I was lucky. High school students in Michigan are required to take one semester of economics before graduation but, in my high school economics class, our teacher Mr. Mariage also included a dose of personal finance education. He taught us about compound interest and Roth IRAs. He had us calculate the time-value of maxing out annual Roth contributions. His point was that by doing this, we could become millionaires by retirement age and the lesson stuck. I opened a Roth IRA with my first paychecks, before I had even graduated from college. I’ve maxed it out every year since and now have a head start on retirement that gives me a great sense of security and freedom.
The time Mr. Mariage reserved for our class to cover personal finance changed my life. Not only did it put me on solid financial ground, but it also showed me the choices I make today can change my tomorrow. And that lesson goes way beyond personal finance. So now, I pay it forward and volunteer to teach financial education in local classrooms each year.
Talking with students about money, I’ve seen two main things. First, all students have something to say about the topic. It engages even the most introverted young people to participate in class discussions and activities. Secondly, learning about money at school generates conversations about money at home, where young people form their deepest beliefs and values.
A 2017 survey by Wakefield Research for Junior Achievement U.S.A. and Jackson Charitable Foundation revealed that when it comes to money, kids as old as 10 admit they still have a lot to learn. According to the survey, which included 500 children seven to 10 years of age and their parents:
33 percent of the young respondents haven’t been taught how to get or earn money;
41 percent haven’t been taught how to spend money, and
47 percent have not learned how to give money to help people.
When asked why they think people put money in a bank, only 53 percent selected the answer of saving it, so they won’t spend it. Only 25 percent knew they can earn interest on savings.
The good news is, adults everywhere can be part of the solution when it comes to teaching young people about money. They can be my “Mr. Mariage” and help kick off their financial future and set them up for success.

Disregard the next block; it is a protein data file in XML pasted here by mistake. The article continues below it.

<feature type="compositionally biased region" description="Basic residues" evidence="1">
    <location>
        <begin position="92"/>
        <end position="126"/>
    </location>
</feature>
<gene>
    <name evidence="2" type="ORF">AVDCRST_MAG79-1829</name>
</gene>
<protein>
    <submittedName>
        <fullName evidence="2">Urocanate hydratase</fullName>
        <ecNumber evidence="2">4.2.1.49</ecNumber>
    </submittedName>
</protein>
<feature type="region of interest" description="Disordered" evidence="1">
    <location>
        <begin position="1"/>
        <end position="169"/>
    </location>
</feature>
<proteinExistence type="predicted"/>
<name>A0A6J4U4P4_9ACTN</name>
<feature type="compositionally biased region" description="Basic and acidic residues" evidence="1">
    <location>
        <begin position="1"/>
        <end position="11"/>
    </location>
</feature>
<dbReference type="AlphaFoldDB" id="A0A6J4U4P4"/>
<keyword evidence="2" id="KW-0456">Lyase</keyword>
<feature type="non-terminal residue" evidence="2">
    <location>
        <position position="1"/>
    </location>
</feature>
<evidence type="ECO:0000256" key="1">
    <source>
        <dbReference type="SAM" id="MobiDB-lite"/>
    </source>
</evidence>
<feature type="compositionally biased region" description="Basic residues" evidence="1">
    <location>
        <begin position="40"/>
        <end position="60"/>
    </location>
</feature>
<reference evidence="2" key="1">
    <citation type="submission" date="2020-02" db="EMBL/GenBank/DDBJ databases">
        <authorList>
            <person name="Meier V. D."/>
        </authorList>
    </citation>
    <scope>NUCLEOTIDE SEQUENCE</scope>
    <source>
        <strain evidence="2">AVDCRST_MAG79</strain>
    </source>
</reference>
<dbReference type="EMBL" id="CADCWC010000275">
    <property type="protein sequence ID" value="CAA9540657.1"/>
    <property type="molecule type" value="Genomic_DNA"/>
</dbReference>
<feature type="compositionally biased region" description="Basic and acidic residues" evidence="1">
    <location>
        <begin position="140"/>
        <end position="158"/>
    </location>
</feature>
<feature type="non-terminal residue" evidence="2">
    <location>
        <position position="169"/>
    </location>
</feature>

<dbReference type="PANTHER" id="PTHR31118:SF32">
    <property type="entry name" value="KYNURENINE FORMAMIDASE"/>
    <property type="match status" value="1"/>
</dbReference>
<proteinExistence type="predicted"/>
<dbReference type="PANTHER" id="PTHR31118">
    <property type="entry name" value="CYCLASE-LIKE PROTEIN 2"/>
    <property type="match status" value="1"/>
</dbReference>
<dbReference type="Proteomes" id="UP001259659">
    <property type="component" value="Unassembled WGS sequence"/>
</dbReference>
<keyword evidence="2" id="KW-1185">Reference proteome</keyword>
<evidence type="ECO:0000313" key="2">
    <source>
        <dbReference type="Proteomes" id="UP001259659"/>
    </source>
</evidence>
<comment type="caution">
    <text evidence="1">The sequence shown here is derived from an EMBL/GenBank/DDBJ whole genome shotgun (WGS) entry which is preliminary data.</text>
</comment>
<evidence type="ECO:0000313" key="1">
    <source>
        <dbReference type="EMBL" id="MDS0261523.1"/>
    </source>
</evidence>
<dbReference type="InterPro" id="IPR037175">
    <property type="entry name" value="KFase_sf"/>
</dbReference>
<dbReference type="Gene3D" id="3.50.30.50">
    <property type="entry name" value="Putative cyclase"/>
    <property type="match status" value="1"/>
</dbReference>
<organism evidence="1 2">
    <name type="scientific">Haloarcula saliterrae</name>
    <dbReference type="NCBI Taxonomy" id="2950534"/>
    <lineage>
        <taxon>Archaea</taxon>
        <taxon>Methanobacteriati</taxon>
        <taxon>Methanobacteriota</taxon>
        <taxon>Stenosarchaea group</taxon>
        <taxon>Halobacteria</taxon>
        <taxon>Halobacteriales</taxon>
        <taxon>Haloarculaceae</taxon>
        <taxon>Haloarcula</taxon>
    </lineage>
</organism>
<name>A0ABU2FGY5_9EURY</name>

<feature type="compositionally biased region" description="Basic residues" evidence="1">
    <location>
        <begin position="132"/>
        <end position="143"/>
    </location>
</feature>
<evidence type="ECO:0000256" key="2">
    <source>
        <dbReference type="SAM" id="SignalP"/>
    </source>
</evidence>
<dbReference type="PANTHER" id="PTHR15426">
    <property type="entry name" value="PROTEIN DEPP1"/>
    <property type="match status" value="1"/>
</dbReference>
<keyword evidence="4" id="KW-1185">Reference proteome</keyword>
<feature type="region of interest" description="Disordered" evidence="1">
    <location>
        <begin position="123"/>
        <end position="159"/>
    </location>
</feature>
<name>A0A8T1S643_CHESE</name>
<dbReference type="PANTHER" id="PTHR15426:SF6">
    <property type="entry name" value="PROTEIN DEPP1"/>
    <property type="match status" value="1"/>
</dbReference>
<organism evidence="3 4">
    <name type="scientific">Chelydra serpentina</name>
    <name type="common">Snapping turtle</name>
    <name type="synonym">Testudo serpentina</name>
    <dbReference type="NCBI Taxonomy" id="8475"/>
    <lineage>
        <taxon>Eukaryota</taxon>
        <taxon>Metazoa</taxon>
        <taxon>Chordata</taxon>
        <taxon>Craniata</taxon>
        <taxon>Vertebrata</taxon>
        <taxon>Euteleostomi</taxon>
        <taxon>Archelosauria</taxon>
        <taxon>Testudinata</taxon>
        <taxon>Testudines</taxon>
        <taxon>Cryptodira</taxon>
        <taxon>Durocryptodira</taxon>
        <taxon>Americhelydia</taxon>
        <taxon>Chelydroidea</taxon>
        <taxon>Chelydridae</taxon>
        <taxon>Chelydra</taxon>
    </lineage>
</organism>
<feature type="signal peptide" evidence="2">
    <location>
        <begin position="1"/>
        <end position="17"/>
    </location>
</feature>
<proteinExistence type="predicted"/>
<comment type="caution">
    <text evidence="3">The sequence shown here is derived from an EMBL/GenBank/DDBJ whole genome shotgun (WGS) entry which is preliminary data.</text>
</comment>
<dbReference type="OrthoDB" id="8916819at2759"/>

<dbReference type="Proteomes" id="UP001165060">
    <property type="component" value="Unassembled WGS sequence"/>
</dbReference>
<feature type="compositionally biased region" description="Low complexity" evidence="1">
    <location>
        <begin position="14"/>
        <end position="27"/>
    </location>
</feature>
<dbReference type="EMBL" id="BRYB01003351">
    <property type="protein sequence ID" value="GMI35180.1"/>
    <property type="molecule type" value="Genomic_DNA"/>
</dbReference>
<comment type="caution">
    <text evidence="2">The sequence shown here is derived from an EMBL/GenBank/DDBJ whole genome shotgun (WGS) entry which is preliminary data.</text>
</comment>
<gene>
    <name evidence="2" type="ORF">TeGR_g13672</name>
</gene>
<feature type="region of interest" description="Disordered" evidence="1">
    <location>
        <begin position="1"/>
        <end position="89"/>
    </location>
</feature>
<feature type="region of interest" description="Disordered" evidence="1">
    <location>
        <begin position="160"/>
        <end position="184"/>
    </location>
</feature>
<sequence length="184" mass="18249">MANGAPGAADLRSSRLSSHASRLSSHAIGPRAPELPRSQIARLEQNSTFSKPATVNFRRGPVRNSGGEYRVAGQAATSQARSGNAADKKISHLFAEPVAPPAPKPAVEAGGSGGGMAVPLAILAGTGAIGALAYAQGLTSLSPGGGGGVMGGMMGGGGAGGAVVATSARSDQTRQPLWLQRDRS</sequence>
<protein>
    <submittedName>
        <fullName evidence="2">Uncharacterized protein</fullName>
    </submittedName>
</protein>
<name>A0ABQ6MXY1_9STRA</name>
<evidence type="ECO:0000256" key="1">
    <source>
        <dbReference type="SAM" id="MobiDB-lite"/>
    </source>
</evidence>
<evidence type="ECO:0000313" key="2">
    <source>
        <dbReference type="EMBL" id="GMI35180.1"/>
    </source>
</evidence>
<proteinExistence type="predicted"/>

My day job is as Executive Director for Jackson Charitable Foundation. Our mission is to increase financial education across the country. The Foundation’s goal is to help Americans on their personal journey toward financial freedom—a journey that begins with basic financial education. Since we began our work with Cha-Ching™ Money Smart Kids in 2017, we have reached more than 2.7 million elementary students in partnership with Discovery Education and Junior Achievement USA. Cha-Ching equips 7 to 12-year-olds with the knowledge, tools and practice they need to make informed financial decisions to reach their own personal goals and dreams. The Cha-Ching band members engage students to explore financial skills we all use every day that allow us to—Earn, Spend, Save and Donate!
If you are an educator or parent you can use these free Cha-Ching videos and activities at www.cha-chingusa.org to teach your students how to earn, save, spend and donate. For parents, there are take-home family activities also available for free at www.cha-chingusa.org. For people like me who are not teachers or parents and you have time to volunteer, contact your local Junior Achievement chapter to get connected with a classroom in your community and use JA’s grade-appropriate curriculum to teach.
In honor of Financial Literacy Month this April, Discovery Education and Jackson Charitable Foundation are teaming up to host a day of online engagement geared at providing K-6 educators and families with the resources and support to equip students with the tools and knowledge to make smart financial decisions. Join us on Twitter Thursday, April 4, as experts in the field discuss how to integrate financial literacy in the classroom, plus learn about free resources and instructional strategies for teaching financial literacy in the classroom. Beginning at 10 a.m. EST, be sure to follow along during this day of financial literacy fun using #MoneySmartKids!
Money-smart kids turn into money-smart adults. When students learn about the choices they have with money, it empowers them to take control of their futures. And that sounds like a future I want to be part of — #MoneySmartKids #FinLitFuture!